So today was a packing up day. Time to sort stuff out, leave notes to yourself for the future and so on. Packing boxes doesn't really facilitate an interesting story so I'll take this opportunity to talk about what's next.
What's next for the data from this cruise?
Well, it has to be said that although this part, the being at sea with landers etc, might be quite a conspicuous part of the whole thing, the real hard work comes afterwards when deciphering what it all means. Deploying the landers and capturing videos of fish deeper than anyone else is fantastic and a great achievement for everyone in HADEEP but that doesn't actually mean anything. A 'cool' factor only goes so far.
So in the coming months, I'll take a little bit of a sideline while Wing Commander Toyo and Professor Monty Priede will painstakingly work out everything that's going on and extract every piece of information they can from the videos and try to place just what we've found into the wider picture. Big picture stuff.
I guess Toyo will sit and analyse until there's nothing left to analyse. Monty will explain exactly what it means when a fish puts its left fin in, left fin out, in, out, in, out and shake it all about (by that I mean swimming gaits, not the hokey cokey). Speaking of the Hokey Cokey, are we sure that's what it's all about? Are we sure there isn't maybe something else? Seems a bit simple to be 'what it's all about'.
Anyway, going off on a tangent there, whoa sailor.
What's next for HADEEP?
The project itself has a year to go and by all accounts it's going extremely well. The next HADEEP cruise, number 5 no less, will be on the Japanese Research Vessel Tansei-Maru; the Hakuho-Maru's little sister. This time we have more deck time, which isn't hard - 21600 seconds... We will be leaving in March next year for 2 weeks to the Izu-Bonin Trench that runs south of the Japan Trench. It's much deeper with a maximum depth of 9500m.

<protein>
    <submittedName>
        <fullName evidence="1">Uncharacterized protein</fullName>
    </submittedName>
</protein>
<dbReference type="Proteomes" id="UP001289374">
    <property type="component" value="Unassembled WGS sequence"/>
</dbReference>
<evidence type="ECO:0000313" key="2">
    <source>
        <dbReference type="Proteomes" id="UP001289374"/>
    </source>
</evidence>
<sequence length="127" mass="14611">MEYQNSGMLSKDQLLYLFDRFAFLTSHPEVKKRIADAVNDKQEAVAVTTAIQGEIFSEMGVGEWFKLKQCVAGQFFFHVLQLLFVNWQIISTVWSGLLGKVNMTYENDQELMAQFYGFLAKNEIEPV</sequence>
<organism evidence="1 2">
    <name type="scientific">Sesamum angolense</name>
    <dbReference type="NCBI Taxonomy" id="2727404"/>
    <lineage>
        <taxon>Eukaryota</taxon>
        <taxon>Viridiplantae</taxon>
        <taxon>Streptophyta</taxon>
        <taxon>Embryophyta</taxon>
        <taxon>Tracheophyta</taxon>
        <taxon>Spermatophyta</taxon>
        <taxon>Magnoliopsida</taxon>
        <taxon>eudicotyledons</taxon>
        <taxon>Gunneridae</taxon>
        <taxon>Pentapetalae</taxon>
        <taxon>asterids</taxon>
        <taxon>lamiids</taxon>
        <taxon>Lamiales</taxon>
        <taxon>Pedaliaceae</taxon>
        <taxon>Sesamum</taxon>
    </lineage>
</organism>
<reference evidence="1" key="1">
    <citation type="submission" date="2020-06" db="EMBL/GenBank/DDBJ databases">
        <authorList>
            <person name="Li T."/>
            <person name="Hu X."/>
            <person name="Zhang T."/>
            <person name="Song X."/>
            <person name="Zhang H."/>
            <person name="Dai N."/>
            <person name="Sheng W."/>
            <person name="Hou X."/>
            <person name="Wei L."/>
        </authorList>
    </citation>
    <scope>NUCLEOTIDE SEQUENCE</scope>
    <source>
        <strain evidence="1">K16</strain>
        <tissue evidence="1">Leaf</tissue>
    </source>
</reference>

It will have a completely different dynamic to it than this one. For starters it is small, very small. We have 4 Aberdeen University berths (although I think we're getting that cut back) but we are not allowed to take any students this time as the work will be too fast and furious for any educational purposes apparently. All four of us will be sharing a very small room together. Also, we are not allowed to take any female scientists as there are no female facilities on board.
With that in mind, Toyo and I plan to take the biodiversity-boy Dr. Martin Solan, who instigated a lot of HADEEP, and the fabulous Dr. Dan Mayor who could bring a whole new scientific slant to the project, if not just a little reggae. The work will be much harder too. We should get as many deployments as we can fit into 11 days on station that means we can, like we did on the FS Sonne last year, do a transect of deployments from 6000 to 9500m. Who knows what we'll find there.
What's next for us?
On the 6th of October we dock in Shiogama in northern Japan. There we will unload all the gear onto a truck and get on the train back to Tokyo. The following two days we will spend in the Ocean Research Institute at the University of Tokyo unloading the gear and sorting what is to stay at ORI, what's to go into storage and what needs sending home.
We'll need to sort out the logistics of getting the samples back as well, which is never easy. At the end of the week, Laura and Debbie fly home to Aberdeen, Toyo will go and visit his parents near Hiroshima for a week before going home and me, well no rest for the wicked. I'll be flying to Athens and driving to Pylos to visit the NESTOR institute for particle physics to join the Greek research vessel 'Philia' with its Max Rover ROV to go back out to sea for a week and try and recover a lander I lost off the Bay of Navarino this summer, but that's an entirely different story...
Posted on 5 October 2008
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